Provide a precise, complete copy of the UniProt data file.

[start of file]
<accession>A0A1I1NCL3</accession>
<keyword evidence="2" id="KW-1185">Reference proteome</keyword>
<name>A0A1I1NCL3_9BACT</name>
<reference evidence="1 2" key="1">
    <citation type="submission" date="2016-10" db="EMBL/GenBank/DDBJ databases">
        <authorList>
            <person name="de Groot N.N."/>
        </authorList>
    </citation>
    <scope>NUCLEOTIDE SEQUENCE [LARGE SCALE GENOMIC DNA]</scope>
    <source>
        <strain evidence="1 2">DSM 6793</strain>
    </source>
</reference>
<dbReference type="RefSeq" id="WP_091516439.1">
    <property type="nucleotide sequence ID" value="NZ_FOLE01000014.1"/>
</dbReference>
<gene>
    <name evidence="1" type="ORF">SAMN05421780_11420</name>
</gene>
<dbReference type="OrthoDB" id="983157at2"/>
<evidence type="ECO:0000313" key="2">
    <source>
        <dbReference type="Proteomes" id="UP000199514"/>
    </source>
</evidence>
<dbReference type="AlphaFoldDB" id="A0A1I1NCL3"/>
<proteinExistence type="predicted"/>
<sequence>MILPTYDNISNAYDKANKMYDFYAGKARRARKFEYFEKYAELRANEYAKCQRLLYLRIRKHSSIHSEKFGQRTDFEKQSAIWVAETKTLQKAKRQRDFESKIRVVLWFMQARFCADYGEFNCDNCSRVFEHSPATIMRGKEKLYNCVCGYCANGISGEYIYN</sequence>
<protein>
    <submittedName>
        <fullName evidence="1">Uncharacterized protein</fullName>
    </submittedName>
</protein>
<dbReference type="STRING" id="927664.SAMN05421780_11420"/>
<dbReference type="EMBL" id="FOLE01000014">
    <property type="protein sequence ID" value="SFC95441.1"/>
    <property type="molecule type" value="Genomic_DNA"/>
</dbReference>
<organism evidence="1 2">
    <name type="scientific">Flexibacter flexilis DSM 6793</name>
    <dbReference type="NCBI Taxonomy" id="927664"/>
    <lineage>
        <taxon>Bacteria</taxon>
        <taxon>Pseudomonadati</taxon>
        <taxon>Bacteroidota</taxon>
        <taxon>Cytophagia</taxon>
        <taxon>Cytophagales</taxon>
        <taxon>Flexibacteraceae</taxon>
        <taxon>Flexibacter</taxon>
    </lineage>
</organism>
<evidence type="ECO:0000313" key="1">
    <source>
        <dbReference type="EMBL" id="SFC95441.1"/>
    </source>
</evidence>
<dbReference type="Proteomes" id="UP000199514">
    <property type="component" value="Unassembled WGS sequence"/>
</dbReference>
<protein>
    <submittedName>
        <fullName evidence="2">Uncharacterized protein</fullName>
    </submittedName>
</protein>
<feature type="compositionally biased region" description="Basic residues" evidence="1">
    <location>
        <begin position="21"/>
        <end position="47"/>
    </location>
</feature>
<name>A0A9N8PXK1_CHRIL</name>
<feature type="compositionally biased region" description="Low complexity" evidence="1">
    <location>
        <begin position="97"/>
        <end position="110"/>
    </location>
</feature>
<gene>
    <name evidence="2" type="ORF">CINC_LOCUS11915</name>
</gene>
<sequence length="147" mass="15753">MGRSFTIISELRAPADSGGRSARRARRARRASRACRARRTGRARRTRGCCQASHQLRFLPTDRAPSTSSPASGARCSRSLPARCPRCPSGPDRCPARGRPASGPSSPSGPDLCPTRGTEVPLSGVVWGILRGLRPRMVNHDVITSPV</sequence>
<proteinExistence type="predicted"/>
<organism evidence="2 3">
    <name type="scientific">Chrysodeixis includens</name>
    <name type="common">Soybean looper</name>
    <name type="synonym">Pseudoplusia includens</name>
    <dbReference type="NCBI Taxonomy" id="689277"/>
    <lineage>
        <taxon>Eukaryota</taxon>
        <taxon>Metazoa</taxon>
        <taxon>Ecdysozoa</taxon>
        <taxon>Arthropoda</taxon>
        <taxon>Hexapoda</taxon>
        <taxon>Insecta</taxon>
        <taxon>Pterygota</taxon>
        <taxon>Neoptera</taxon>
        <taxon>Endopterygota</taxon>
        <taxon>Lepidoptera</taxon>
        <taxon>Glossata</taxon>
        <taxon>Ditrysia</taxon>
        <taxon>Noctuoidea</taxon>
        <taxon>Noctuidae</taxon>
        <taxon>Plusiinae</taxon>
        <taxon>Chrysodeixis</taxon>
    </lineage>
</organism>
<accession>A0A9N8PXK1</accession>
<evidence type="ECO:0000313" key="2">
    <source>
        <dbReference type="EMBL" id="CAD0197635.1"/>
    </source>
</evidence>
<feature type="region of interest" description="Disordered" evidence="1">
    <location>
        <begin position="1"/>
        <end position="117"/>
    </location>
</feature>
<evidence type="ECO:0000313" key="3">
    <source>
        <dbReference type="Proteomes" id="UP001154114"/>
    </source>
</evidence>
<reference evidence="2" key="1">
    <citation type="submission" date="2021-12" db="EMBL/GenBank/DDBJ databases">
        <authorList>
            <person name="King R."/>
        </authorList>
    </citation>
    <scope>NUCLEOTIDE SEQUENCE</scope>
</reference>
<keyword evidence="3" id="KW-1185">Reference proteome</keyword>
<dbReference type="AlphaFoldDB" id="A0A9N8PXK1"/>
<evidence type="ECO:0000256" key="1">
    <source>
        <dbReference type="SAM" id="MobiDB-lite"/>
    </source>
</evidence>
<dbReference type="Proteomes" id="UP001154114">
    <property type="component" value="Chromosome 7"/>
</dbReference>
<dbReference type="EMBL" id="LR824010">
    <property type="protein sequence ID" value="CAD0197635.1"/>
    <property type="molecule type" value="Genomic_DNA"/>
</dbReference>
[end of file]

<accession>A0A1I1NCL3</accession>
<keyword evidence="2" id="KW-1185">Reference proteome</keyword>
<name>A0A1I1NCL3_9BACT</name>
<reference evidence="1 2" key="1">
    <citation type="submission" date="2016-10" db="EMBL/GenBank/DDBJ databases">
        <authorList>
            <person name="de Groot N.N."/>
        </authorList>
    </citation>
    <scope>NUCLEOTIDE SEQUENCE [LARGE SCALE GENOMIC DNA]</scope>
    <source>
        <strain evidence="1 2">DSM 6793</strain>
    </source>
</reference>
<dbReference type="RefSeq" id="WP_091516439.1">
    <property type="nucleotide sequence ID" value="NZ_FOLE01000014.1"/>
</dbReference>
<gene>
    <name evidence="1" type="ORF">SAMN05421780_11420</name>
</gene>
<dbReference type="OrthoDB" id="983157at2"/>
<evidence type="ECO:0000313" key="2">
    <source>
        <dbReference type="Proteomes" id="UP000199514"/>
    </source>
</evidence>
<dbReference type="AlphaFoldDB" id="A0A1I1NCL3"/>
<proteinExistence type="predicted"/>
<sequence>MILPTYDNISNAYDKANKMYDFYAGKARRARKFEYFEKYAELRANEYAKCQRLLYLRIRKHSSIHSEKFGQRTDFEKQSAIWVAETKTLQKAKRQRDFESKIRVVLWFMQARFCADYGEFNCDNCSRVFEHSPATIMRGKEKLYNCVCGYCANGISGEYIYN</sequence>
<protein>
    <submittedName>
        <fullName evidence="1">Uncharacterized protein</fullName>
    </submittedName>
</protein>
<dbReference type="STRING" id="927664.SAMN05421780_11420"/>
<dbReference type="EMBL" id="FOLE01000014">
    <property type="protein sequence ID" value="SFC95441.1"/>
    <property type="molecule type" value="Genomic_DNA"/>
</dbReference>
<organism evidence="1 2">
    <name type="scientific">Flexibacter flexilis DSM 6793</name>
    <dbReference type="NCBI Taxonomy" id="927664"/>
    <lineage>
        <taxon>Bacteria</taxon>
        <taxon>Pseudomonadati</taxon>
        <taxon>Bacteroidota</taxon>
        <taxon>Cytophagia</taxon>
        <taxon>Cytophagales</taxon>
        <taxon>Flexibacteraceae</taxon>
        <taxon>Flexibacter</taxon>
    </lineage>
</organism>
<evidence type="ECO:0000313" key="1">
    <source>
        <dbReference type="EMBL" id="SFC95441.1"/>
    </source>
</evidence>
<dbReference type="Proteomes" id="UP000199514">
    <property type="component" value="Unassembled WGS sequence"/>
</dbReference>
<protein>
    <submittedName>
        <fullName evidence="2">Uncharacterized protein</fullName>
    </submittedName>
</protein>
<feature type="compositionally biased region" description="Basic residues" evidence="1">
    <location>
        <begin position="21"/>
        <end position="47"/>
    </location>
</feature>
<name>A0A9N8PXK1_CHRIL</name>
<feature type="compositionally biased region" description="Low complexity" evidence="1">
    <location>
        <begin position="97"/>
        <end position="110"/>
    </location>
</feature>
<gene>
    <name evidence="2" type="ORF">CINC_LOCUS11915</name>
</gene>
<sequence length="147" mass="15753">MGRSFTIISELRAPADSGGRSARRARRARRASRACRARRTGRARRTRGCCQASHQLRFLPTDRAPSTSSPASGARCSRSLPARCPRCPSGPDRCPARGRPASGPSSPSGPDLCPTRGTEVPLSGVVWGILRGLRPRMVNHDVITSPV</sequence>
<proteinExistence type="predicted"/>
<organism evidence="2 3">
    <name type="scientific">Chrysodeixis includens</name>
    <name type="common">Soybean looper</name>
    <name type="synonym">Pseudoplusia includens</name>
    <dbReference type="NCBI Taxonomy" id="689277"/>
    <lineage>
        <taxon>Eukaryota</taxon>
        <taxon>Metazoa</taxon>
        <taxon>Ecdysozoa</taxon>
        <taxon>Arthropoda</taxon>
        <taxon>Hexapoda</taxon>
        <taxon>Insecta</taxon>
        <taxon>Pterygota</taxon>
        <taxon>Neoptera</taxon>
        <taxon>Endopterygota</taxon>
        <taxon>Lepidoptera</taxon>
        <taxon>Glossata</taxon>
        <taxon>Ditrysia</taxon>
        <taxon>Noctuoidea</taxon>
        <taxon>Noctuidae</taxon>
        <taxon>Plusiinae</taxon>
        <taxon>Chrysodeixis</taxon>
    </lineage>
</organism>
<accession>A0A9N8PXK1</accession>
<evidence type="ECO:0000313" key="2">
    <source>
        <dbReference type="EMBL" id="CAD0197635.1"/>
    </source>
</evidence>
<feature type="region of interest" description="Disordered" evidence="1">
    <location>
        <begin position="1"/>
        <end position="117"/>
    </location>
</feature>
<evidence type="ECO:0000313" key="3">
    <source>
        <dbReference type="Proteomes" id="UP001154114"/>
    </source>
</evidence>
<reference evidence="2" key="1">
    <citation type="submission" date="2021-12" db="EMBL/GenBank/DDBJ databases">
        <authorList>
            <person name="King R."/>
        </authorList>
    </citation>
    <scope>NUCLEOTIDE SEQUENCE</scope>
</reference>
<keyword evidence="3" id="KW-1185">Reference proteome</keyword>
<dbReference type="AlphaFoldDB" id="A0A9N8PXK1"/>
<evidence type="ECO:0000256" key="1">
    <source>
        <dbReference type="SAM" id="MobiDB-lite"/>
    </source>
</evidence>
<dbReference type="Proteomes" id="UP001154114">
    <property type="component" value="Chromosome 7"/>
</dbReference>
<dbReference type="EMBL" id="LR824010">
    <property type="protein sequence ID" value="CAD0197635.1"/>
    <property type="molecule type" value="Genomic_DNA"/>
</dbReference>